Add Pandoc epub filter to Jupyter exports and add a tool to add W3C/ accessibility tags

Enabling in Jupyter export menu the pandoc filter to produce e-pub files might be a little step but a step forward to enhance accessibility. Since version 3.2 + accessibility 1.0 e-pubs provide facilities to introduce tags on accessibility. Those tags defined in the W3C standard with referenced vocabularies listed in, are lighter than aria roles and easy to implement through <meta> tags.
The availability of the “raw e-pub” filter in the export menu may open new perspectives for accessibility to at least enable authors to add by hand the requested tags.

  • Some work is needed to develop an add-on that will enable to add the <meta> tags in the same way that simple tags can be added to a cell
  • Some work is needed to add enhanced filters on Jupyter-Pandoc to export the meta information on accessibility from notebooks to e-pubs.

There are at least two advantages to promote this strategy :

  1. We produce accessible documents that can be used in conjunction with other facilitating tools for a better experience than pdf text only document (e_pubs can provide audio video and interactive javascripts)
  2. The is a validation tool ACE by Daisy that enables anybody to check the conformance to accessibility standards (WCAG)

A short example with global tags on the e-pub and local tags on video inside the e-pub can be found here and the original unmodified notebook here

I am not able to provide pull-requests but I am ready to help e-pubs can be read with thorium or browsers extensions, maybe enhancements like this can be included in e-pubs.


Excellent stuff.

It would be worth bringing this up at the Jupyter Accessibility Meeting (in a couple hours), which can be found on the community calendar, where other people/groups are working on related accessible static outputs, as well as the interactive experience.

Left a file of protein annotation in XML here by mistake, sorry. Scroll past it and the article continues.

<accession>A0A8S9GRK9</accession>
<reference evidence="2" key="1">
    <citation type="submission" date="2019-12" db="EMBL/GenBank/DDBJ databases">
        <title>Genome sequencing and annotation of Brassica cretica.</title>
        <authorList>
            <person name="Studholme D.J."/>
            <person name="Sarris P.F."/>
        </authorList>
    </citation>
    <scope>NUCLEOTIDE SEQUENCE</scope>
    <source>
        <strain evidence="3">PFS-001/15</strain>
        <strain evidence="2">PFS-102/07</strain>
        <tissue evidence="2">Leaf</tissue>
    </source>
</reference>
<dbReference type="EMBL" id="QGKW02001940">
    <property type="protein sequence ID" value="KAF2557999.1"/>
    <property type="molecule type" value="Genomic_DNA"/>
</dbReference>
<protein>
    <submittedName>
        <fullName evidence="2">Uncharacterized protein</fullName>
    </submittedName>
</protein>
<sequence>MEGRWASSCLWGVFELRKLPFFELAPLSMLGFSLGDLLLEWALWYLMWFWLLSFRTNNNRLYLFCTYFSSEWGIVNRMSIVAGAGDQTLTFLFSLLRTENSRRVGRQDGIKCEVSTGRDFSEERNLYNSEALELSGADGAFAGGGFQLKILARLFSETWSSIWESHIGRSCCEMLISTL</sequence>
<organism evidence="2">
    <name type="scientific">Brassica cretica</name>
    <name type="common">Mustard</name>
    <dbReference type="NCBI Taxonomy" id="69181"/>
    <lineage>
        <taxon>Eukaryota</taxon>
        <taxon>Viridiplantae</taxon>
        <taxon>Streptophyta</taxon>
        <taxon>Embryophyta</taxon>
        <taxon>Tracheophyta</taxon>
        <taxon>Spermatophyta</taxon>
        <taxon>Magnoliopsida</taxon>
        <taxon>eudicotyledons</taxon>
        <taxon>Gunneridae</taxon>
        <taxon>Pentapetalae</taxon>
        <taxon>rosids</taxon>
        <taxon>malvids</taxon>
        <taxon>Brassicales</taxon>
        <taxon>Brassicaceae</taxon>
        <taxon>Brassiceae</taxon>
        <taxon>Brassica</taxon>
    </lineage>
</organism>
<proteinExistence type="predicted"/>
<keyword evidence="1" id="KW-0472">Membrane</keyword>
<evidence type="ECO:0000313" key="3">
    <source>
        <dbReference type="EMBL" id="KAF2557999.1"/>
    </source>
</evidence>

:bellhop_bell: @tonyfast

OK I’ll join the meeting Thanks.

this is really interesting and timely information. moreover, standards calm me.

we are working on the accessibility of rendered notebooks in the notebooks for all project. our goal bring better proper html standards that improve the screen reader, zoom, navigation support when reading rendered works.

these standards seem to apply directly our efforts. thanks for sharing @g-vidal .

we’ve implemented a few testing approaches for html because they all provide some different information. it would makes sense to expand that toolchain to support epub auditing.

Thanks for your support !
I am not a dev :sob: but I can help to test or eventually propose amended blocks of code I can understand. I do not know where to read or contribute with efficiency.
I fully agree with your statement on notebooks for all :+1:, I am involved in a project at university of Lyon in France that promotes inclusion Jupyter is one of the tools in the core of the project and I have tackled the accessibility question. Years ago I worked with ISO and CEN and of course :innocent: I started from the standards point of view.

epub3.2+accessibility 1.0 is a W3C pool of standards that provide a path to enhance accessibility. I like the following properties :

  • e-pub is a format that enables to “hang” on an xml structure “pieces of html” with all their environment including fonts, CSS and even JS scripts which guarantees flexibility and portability